Q&A: Keep your dog's brain stimulated
Your dog is pretty good at letting you know he's bored, and he doesn't always pick the most convenient times to do so. Physical exercise is one thing, but could your dog be a mental couch potato? How can you provide mental stimulation for your pooch to keep his brain challenged? We've asked Dr. Leslie, our in-house veterinarian, for the lowdown on how much stimulation your dog's brain needs.
Q: What happens when a dog doesn't get enough mental stimulation?
Dr. Leslie: It does appear that dogs suffer from insufficient mental stimulation and engagement. How they demonstrate boredom can be through a number of different behaviors, many of which can be destructive to their environments and to their own bodies.
Q: How much activity and mental stimulation should a dog get on a daily basis?
Dr. Leslie: Some dogs have high energy levels and require active engagement while others are content with cognitive engagement. How much boredom an individual pup can tolerate varies. Some dogs are content to monitor their surroundings — watching the activities going on around them — while others seem to need more direct social stimulation from other animals or humans.
Q: Does the amount or type of stimulation needed depend on factors like size, age or breed?
Dr. Leslie: Certainly, a dog's signalment — a veterinary term referring to an animal's medical history concerning age, sex and breed — plays a role in the amount and intensity of engagement a dog is satisfied with. Some breeds need jobs, like patrolling a yard or attending to a companion's needs, while others need longer rest periods with shorter intervals of high intensity activity.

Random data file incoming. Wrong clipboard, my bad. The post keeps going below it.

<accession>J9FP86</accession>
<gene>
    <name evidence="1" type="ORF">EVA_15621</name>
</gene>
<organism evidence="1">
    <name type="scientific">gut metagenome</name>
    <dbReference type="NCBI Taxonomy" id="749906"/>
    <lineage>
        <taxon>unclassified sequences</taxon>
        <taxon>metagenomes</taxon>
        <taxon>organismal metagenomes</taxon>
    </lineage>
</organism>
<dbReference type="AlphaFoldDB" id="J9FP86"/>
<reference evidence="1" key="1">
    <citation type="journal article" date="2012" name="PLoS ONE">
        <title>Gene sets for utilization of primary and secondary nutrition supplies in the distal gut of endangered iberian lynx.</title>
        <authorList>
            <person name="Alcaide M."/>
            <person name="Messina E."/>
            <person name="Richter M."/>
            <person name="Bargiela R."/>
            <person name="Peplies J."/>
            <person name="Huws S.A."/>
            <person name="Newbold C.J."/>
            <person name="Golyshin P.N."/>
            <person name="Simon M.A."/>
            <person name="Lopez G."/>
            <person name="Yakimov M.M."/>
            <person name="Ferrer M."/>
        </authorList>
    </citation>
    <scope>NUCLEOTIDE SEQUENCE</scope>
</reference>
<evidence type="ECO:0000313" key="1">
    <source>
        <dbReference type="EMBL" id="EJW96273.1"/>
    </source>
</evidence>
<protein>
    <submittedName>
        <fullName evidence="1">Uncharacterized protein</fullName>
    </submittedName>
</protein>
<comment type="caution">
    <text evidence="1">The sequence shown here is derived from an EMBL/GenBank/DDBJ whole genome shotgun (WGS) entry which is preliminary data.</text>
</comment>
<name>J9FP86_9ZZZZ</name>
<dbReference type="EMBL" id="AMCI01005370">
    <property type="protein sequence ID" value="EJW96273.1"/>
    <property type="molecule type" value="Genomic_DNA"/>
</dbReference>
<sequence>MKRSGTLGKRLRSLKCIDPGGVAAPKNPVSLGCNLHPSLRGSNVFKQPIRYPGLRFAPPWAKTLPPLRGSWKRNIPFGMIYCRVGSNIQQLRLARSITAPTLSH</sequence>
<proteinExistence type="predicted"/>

Think of the herding dog in a neighborhood — patrolling children at play can be as engaging for that dog as spending a few hours on a farm herding goats. On the other hand, a sight hound may need 20 hours of rest with a few moments of sprinting around the yard to break up their cuddle-naps.
Keep in mind that as dogs age, their endurance may wane. This is a perfect time to institute a buddy-system. Veterinary behaviorists commonly recommend canine companions to help provide mental stimulation and engagement to pets as they age. It is remarkable — there are reports of renewed spirit in geriatric dogs with the introduction of a canine companion, as though having a new friend delays the mental and physical aging process.
Q: Do you have any advice for busy pet parents who find making time for interactive play a challenge?
Dr. Leslie: Find a dog that has the behavior characteristics for your lifestyle. If you live in a small space with limited ability to provide hours of activity and engagement, select a dog that would be content in that space, such as a toy or small breed — maybe consider two dogs so they can keep each other company. On the other hand, if you have a large open space, a dog that needs more space would enjoy the opportunity to be your fur-ever pet.
If you need help understanding how to read your pet's boredom cues or knowing how to deal with problematic behavior caused by lack of stimulation, check out the book Decoding Your Dog: Explaining Common Dog Behaviors and How to Prevent or Change Unwanted Ones by the American College of Veterinary Behaviorists.
What's your favorite way to challenge your dog's brain? Share with us in the comments below!
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